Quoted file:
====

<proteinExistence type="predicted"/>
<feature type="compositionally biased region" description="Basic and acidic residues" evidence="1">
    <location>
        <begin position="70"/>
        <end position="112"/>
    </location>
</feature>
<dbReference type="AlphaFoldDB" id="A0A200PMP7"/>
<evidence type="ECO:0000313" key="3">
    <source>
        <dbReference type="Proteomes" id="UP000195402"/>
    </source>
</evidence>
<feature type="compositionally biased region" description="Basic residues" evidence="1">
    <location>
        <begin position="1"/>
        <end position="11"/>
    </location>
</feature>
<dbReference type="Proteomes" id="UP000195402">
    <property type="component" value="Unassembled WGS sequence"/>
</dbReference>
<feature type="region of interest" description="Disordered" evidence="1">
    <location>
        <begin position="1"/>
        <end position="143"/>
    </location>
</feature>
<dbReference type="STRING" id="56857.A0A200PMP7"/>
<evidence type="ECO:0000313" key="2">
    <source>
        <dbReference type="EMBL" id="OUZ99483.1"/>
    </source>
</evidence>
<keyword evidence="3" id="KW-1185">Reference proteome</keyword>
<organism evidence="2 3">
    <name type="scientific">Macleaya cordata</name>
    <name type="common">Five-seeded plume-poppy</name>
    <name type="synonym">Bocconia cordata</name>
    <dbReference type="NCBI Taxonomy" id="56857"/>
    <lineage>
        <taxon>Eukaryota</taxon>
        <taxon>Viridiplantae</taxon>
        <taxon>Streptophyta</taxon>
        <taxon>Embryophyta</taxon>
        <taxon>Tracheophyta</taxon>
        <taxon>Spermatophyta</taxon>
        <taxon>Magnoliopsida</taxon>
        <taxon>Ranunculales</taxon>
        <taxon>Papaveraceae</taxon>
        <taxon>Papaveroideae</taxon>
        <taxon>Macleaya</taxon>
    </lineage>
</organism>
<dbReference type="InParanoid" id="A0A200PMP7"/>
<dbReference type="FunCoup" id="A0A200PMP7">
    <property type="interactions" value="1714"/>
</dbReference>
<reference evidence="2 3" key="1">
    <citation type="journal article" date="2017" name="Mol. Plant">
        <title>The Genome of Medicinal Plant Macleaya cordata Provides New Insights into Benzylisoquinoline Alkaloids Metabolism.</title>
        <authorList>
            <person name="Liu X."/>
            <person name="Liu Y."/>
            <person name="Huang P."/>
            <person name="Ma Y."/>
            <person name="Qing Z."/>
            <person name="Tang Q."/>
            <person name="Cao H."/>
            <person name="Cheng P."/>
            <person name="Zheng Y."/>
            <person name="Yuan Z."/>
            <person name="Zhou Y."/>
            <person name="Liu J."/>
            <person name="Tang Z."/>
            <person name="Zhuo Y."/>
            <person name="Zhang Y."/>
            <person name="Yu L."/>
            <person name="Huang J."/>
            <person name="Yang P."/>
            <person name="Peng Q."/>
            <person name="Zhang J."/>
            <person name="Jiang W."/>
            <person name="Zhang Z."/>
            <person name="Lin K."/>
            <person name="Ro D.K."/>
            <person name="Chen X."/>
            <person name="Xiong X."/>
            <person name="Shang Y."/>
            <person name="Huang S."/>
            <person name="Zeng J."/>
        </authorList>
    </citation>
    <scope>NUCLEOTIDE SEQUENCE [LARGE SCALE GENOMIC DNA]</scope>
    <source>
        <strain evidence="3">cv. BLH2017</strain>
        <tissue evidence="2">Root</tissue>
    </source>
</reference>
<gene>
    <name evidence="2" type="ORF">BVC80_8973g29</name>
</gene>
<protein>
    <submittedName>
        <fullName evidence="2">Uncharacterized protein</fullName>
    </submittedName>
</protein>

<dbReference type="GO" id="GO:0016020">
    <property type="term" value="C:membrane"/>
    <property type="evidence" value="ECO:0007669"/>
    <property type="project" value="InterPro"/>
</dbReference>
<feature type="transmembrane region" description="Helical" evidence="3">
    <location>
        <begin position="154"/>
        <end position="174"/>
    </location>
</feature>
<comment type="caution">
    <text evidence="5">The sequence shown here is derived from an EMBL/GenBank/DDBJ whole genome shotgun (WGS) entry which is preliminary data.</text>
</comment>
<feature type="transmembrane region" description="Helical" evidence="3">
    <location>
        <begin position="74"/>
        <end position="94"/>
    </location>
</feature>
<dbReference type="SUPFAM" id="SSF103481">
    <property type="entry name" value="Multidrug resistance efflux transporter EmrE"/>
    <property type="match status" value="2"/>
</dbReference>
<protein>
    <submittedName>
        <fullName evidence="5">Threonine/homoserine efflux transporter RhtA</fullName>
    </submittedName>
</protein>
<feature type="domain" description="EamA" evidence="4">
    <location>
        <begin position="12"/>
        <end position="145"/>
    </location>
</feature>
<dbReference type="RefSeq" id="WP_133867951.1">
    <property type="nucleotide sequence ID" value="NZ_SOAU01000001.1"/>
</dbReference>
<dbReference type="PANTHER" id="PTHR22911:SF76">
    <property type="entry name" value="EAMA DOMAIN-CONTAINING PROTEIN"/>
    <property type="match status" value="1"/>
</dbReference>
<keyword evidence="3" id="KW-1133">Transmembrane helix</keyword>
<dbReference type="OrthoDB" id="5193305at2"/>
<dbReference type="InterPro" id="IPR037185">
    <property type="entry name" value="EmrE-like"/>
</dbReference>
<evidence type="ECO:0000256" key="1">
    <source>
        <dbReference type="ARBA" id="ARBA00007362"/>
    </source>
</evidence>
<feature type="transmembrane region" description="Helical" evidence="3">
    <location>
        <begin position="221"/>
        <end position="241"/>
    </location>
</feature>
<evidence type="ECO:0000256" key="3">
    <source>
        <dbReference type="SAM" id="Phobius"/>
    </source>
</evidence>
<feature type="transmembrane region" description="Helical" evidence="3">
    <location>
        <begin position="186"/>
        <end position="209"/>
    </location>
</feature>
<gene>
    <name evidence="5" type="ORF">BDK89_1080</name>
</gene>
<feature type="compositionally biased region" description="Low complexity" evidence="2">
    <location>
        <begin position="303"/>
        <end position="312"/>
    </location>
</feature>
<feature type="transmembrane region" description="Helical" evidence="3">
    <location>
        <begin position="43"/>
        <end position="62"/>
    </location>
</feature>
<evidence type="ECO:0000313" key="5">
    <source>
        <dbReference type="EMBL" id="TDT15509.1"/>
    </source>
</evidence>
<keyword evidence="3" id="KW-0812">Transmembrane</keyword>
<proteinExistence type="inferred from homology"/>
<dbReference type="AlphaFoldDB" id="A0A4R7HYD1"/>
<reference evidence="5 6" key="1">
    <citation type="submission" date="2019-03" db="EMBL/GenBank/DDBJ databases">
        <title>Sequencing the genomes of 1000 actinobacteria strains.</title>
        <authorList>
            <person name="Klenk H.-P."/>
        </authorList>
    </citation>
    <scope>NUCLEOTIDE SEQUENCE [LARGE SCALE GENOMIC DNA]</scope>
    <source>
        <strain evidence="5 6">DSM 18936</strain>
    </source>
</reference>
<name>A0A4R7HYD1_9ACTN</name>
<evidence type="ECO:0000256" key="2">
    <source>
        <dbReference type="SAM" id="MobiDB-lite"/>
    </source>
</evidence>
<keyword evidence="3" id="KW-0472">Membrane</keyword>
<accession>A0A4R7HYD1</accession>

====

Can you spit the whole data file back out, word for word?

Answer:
<proteinExistence type="predicted"/>
<feature type="compositionally biased region" description="Basic and acidic residues" evidence="1">
    <location>
        <begin position="70"/>
        <end position="112"/>
    </location>
</feature>
<dbReference type="AlphaFoldDB" id="A0A200PMP7"/>
<evidence type="ECO:0000313" key="3">
    <source>
        <dbReference type="Proteomes" id="UP000195402"/>
    </source>
</evidence>
<feature type="compositionally biased region" description="Basic residues" evidence="1">
    <location>
        <begin position="1"/>
        <end position="11"/>
    </location>
</feature>
<dbReference type="Proteomes" id="UP000195402">
    <property type="component" value="Unassembled WGS sequence"/>
</dbReference>
<feature type="region of interest" description="Disordered" evidence="1">
    <location>
        <begin position="1"/>
        <end position="143"/>
    </location>
</feature>
<dbReference type="STRING" id="56857.A0A200PMP7"/>
<evidence type="ECO:0000313" key="2">
    <source>
        <dbReference type="EMBL" id="OUZ99483.1"/>
    </source>
</evidence>
<keyword evidence="3" id="KW-1185">Reference proteome</keyword>
<organism evidence="2 3">
    <name type="scientific">Macleaya cordata</name>
    <name type="common">Five-seeded plume-poppy</name>
    <name type="synonym">Bocconia cordata</name>
    <dbReference type="NCBI Taxonomy" id="56857"/>
    <lineage>
        <taxon>Eukaryota</taxon>
        <taxon>Viridiplantae</taxon>
        <taxon>Streptophyta</taxon>
        <taxon>Embryophyta</taxon>
        <taxon>Tracheophyta</taxon>
        <taxon>Spermatophyta</taxon>
        <taxon>Magnoliopsida</taxon>
        <taxon>Ranunculales</taxon>
        <taxon>Papaveraceae</taxon>
        <taxon>Papaveroideae</taxon>
        <taxon>Macleaya</taxon>
    </lineage>
</organism>
<dbReference type="InParanoid" id="A0A200PMP7"/>
<dbReference type="FunCoup" id="A0A200PMP7">
    <property type="interactions" value="1714"/>
</dbReference>
<reference evidence="2 3" key="1">
    <citation type="journal article" date="2017" name="Mol. Plant">
        <title>The Genome of Medicinal Plant Macleaya cordata Provides New Insights into Benzylisoquinoline Alkaloids Metabolism.</title>
        <authorList>
            <person name="Liu X."/>
            <person name="Liu Y."/>
            <person name="Huang P."/>
            <person name="Ma Y."/>
            <person name="Qing Z."/>
            <person name="Tang Q."/>
            <person name="Cao H."/>
            <person name="Cheng P."/>
            <person name="Zheng Y."/>
            <person name="Yuan Z."/>
            <person name="Zhou Y."/>
            <person name="Liu J."/>
            <person name="Tang Z."/>
            <person name="Zhuo Y."/>
            <person name="Zhang Y."/>
            <person name="Yu L."/>
            <person name="Huang J."/>
            <person name="Yang P."/>
            <person name="Peng Q."/>
            <person name="Zhang J."/>
            <person name="Jiang W."/>
            <person name="Zhang Z."/>
            <person name="Lin K."/>
            <person name="Ro D.K."/>
            <person name="Chen X."/>
            <person name="Xiong X."/>
            <person name="Shang Y."/>
            <person name="Huang S."/>
            <person name="Zeng J."/>
        </authorList>
    </citation>
    <scope>NUCLEOTIDE SEQUENCE [LARGE SCALE GENOMIC DNA]</scope>
    <source>
        <strain evidence="3">cv. BLH2017</strain>
        <tissue evidence="2">Root</tissue>
    </source>
</reference>
<gene>
    <name evidence="2" type="ORF">BVC80_8973g29</name>
</gene>
<protein>
    <submittedName>
        <fullName evidence="2">Uncharacterized protein</fullName>
    </submittedName>
</protein>

<dbReference type="GO" id="GO:0016020">
    <property type="term" value="C:membrane"/>
    <property type="evidence" value="ECO:0007669"/>
    <property type="project" value="InterPro"/>
</dbReference>
<feature type="transmembrane region" description="Helical" evidence="3">
    <location>
        <begin position="154"/>
        <end position="174"/>
    </location>
</feature>
<comment type="caution">
    <text evidence="5">The sequence shown here is derived from an EMBL/GenBank/DDBJ whole genome shotgun (WGS) entry which is preliminary data.</text>
</comment>
<feature type="transmembrane region" description="Helical" evidence="3">
    <location>
        <begin position="74"/>
        <end position="94"/>
    </location>
</feature>
<dbReference type="SUPFAM" id="SSF103481">
    <property type="entry name" value="Multidrug resistance efflux transporter EmrE"/>
    <property type="match status" value="2"/>
</dbReference>
<protein>
    <submittedName>
        <fullName evidence="5">Threonine/homoserine efflux transporter RhtA</fullName>
    </submittedName>
</protein>
<feature type="domain" description="EamA" evidence="4">
    <location>
        <begin position="12"/>
        <end position="145"/>
    </location>
</feature>
<dbReference type="RefSeq" id="WP_133867951.1">
    <property type="nucleotide sequence ID" value="NZ_SOAU01000001.1"/>
</dbReference>
<dbReference type="PANTHER" id="PTHR22911:SF76">
    <property type="entry name" value="EAMA DOMAIN-CONTAINING PROTEIN"/>
    <property type="match status" value="1"/>
</dbReference>
<keyword evidence="3" id="KW-1133">Transmembrane helix</keyword>
<dbReference type="OrthoDB" id="5193305at2"/>
<dbReference type="InterPro" id="IPR037185">
    <property type="entry name" value="EmrE-like"/>
</dbReference>
<evidence type="ECO:0000256" key="1">
    <source>
        <dbReference type="ARBA" id="ARBA00007362"/>
    </source>
</evidence>
<feature type="transmembrane region" description="Helical" evidence="3">
    <location>
        <begin position="221"/>
        <end position="241"/>
    </location>
</feature>
<evidence type="ECO:0000256" key="3">
    <source>
        <dbReference type="SAM" id="Phobius"/>
    </source>
</evidence>
<feature type="transmembrane region" description="Helical" evidence="3">
    <location>
        <begin position="186"/>
        <end position="209"/>
    </location>
</feature>
<gene>
    <name evidence="5" type="ORF">BDK89_1080</name>
</gene>
<feature type="compositionally biased region" description="Low complexity" evidence="2">
    <location>
        <begin position="303"/>
        <end position="312"/>
    </location>
</feature>
<feature type="transmembrane region" description="Helical" evidence="3">
    <location>
        <begin position="43"/>
        <end position="62"/>
    </location>
</feature>
<evidence type="ECO:0000313" key="5">
    <source>
        <dbReference type="EMBL" id="TDT15509.1"/>
    </source>
</evidence>
<keyword evidence="3" id="KW-0812">Transmembrane</keyword>
<proteinExistence type="inferred from homology"/>
<dbReference type="AlphaFoldDB" id="A0A4R7HYD1"/>
<reference evidence="5 6" key="1">
    <citation type="submission" date="2019-03" db="EMBL/GenBank/DDBJ databases">
        <title>Sequencing the genomes of 1000 actinobacteria strains.</title>
        <authorList>
            <person name="Klenk H.-P."/>
        </authorList>
    </citation>
    <scope>NUCLEOTIDE SEQUENCE [LARGE SCALE GENOMIC DNA]</scope>
    <source>
        <strain evidence="5 6">DSM 18936</strain>
    </source>
</reference>
<name>A0A4R7HYD1_9ACTN</name>
<evidence type="ECO:0000256" key="2">
    <source>
        <dbReference type="SAM" id="MobiDB-lite"/>
    </source>
</evidence>
<keyword evidence="3" id="KW-0472">Membrane</keyword>
<accession>A0A4R7HYD1</accession>